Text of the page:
# Help: how to draw survey azimuth in CAD?

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I think I offered to help this friend too soon and overestimated my CAD skills. I know this is doable in CAD but I can't figure how to do it.

I need to draw this land line in CAD from the table of points surveyed, which consists of an angle and a distance.

I've read 3 threads that discuss this but they all use a system of units that requires the direction and distance but my survey table only gives me angle and distances:

Point 1 to 2: -->  323° 36.9" @ 50.3 Meters

Point 2 to 3: --> 306° 52.2" @ 35.17 Meters

I've come across multiple threads with LISP but I don't know much about the subject to understand whether I need to give the direction of the line (N, E, S, W). It seems like it is required? But in my case all I have is an angle.

Could someone point me in the right direction? And I promise I will never again offer CAD help to my friends.

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Here are the threads that I have read and seem to offer a solution, but they do not match the format of my table of survey:

I am hoping that someone who actually does survey drawings could point me to the right LISP that I should be able to use with my survey table.

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I would say that all which is needed is the angle and distance entered as "x.xM<yyy.y".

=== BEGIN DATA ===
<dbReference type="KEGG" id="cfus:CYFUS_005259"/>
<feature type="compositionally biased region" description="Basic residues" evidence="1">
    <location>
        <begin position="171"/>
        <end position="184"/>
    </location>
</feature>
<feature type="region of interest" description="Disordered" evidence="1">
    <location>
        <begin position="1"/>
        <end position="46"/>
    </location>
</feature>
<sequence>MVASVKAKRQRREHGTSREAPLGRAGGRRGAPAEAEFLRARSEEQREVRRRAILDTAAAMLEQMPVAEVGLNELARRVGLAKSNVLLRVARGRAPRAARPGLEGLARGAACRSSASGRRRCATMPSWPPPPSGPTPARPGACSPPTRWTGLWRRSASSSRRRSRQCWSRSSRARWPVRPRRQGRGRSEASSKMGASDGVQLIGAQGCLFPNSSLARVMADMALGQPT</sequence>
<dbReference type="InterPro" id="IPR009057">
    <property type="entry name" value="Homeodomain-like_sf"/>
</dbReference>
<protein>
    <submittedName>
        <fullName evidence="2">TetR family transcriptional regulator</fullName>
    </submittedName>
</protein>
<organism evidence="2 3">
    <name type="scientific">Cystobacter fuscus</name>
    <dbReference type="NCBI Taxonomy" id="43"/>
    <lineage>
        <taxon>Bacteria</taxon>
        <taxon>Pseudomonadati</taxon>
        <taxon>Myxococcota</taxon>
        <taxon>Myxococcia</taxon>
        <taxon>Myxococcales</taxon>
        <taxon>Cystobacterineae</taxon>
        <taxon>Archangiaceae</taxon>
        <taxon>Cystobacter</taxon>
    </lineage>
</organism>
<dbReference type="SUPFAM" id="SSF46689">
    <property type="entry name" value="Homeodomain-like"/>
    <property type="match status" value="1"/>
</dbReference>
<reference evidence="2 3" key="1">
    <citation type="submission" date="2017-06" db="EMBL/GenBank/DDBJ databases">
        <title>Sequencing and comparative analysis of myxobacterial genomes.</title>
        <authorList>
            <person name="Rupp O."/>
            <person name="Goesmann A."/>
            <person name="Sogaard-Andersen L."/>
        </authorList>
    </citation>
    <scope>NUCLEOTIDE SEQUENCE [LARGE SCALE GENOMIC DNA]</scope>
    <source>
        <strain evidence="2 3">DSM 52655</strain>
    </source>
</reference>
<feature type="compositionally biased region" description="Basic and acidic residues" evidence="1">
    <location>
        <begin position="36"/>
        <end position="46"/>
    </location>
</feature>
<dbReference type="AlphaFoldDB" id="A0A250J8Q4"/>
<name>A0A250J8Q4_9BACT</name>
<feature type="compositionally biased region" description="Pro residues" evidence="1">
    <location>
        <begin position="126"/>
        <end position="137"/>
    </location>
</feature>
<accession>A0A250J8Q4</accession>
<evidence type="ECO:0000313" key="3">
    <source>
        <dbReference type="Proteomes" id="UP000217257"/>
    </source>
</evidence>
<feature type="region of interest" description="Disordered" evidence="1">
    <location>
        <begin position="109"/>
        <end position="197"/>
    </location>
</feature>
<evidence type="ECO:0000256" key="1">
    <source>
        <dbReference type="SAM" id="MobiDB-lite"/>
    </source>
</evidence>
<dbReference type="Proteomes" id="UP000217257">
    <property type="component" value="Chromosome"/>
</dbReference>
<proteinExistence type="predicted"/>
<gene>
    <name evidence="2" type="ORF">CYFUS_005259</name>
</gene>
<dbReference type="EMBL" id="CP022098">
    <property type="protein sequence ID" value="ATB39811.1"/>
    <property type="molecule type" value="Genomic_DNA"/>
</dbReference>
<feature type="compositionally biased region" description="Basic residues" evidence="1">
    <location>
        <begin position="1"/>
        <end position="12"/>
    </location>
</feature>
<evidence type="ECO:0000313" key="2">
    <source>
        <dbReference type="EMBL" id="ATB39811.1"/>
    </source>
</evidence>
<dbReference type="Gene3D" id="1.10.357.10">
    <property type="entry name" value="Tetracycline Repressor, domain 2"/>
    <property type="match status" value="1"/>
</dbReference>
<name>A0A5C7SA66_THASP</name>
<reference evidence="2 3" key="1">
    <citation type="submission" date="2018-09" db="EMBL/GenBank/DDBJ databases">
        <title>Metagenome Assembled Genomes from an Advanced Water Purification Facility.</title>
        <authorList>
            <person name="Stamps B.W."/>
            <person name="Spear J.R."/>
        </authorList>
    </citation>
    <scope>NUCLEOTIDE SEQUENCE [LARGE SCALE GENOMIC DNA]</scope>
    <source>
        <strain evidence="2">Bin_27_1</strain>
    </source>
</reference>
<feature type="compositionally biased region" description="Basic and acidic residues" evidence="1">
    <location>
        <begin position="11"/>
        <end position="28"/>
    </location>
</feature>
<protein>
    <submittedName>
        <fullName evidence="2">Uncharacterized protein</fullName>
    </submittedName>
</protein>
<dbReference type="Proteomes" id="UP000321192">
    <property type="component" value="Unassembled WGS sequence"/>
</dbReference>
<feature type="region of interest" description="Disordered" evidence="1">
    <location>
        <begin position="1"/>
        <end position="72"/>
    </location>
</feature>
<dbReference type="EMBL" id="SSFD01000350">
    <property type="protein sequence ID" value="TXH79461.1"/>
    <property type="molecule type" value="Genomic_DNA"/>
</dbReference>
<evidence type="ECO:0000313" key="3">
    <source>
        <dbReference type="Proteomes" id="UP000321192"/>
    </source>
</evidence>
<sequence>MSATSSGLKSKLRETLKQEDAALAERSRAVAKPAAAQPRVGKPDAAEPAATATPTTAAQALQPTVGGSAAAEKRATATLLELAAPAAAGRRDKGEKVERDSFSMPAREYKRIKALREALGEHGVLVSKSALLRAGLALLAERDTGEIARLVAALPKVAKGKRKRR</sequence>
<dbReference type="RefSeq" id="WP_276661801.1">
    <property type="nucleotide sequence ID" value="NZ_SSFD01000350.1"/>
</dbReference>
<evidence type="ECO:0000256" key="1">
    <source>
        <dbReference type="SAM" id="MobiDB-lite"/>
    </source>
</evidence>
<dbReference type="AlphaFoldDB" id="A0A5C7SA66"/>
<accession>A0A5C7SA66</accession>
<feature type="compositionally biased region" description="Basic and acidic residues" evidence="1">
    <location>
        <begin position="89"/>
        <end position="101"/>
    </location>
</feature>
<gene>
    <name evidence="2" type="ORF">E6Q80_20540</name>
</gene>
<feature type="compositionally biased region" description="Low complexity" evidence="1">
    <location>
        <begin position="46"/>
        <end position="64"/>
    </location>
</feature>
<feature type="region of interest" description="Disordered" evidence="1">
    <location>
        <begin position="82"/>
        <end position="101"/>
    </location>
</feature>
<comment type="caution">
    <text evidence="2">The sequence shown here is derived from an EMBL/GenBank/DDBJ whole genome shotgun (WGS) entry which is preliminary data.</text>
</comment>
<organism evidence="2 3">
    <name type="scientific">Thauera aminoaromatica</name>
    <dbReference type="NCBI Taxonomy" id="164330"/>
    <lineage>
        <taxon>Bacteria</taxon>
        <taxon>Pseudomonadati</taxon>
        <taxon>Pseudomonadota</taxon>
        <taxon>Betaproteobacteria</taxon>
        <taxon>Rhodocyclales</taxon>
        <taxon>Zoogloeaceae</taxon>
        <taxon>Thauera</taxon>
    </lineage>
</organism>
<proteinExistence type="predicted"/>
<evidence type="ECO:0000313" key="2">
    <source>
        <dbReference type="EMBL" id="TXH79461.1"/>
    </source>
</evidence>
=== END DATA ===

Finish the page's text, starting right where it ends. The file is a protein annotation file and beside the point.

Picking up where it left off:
The N, E, S, W designations are just surveyor nomenclature for the 4 quadrants of a circle (360 degrees).

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1 hour ago, dtkell said:

I would say that all which is needed is the angle and distance entered as "x.xM<yyy.y".
The N, E, S, W designations are just surveyor nomenclature for the 4 quadrants of a circle (360 degrees).

Great, because that is all that has been provided to me - I should be able figure out the orientation (N, E, S, W) from any given angle but so does the computer!

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Posted (edited)
3 hours ago, Koko_NYC said:

....I need to draw this land line in CAD from the table of points surveyed, which consists of an angle and a distance.

Your table consists of azimuths and distances. An azimuth is the clockwise angle from North, so the angle itself is in the range 0 to 360, and always tells you the absolute direction of a line. It is also known as a whole circle bearing. N, S, E and W have no use at all.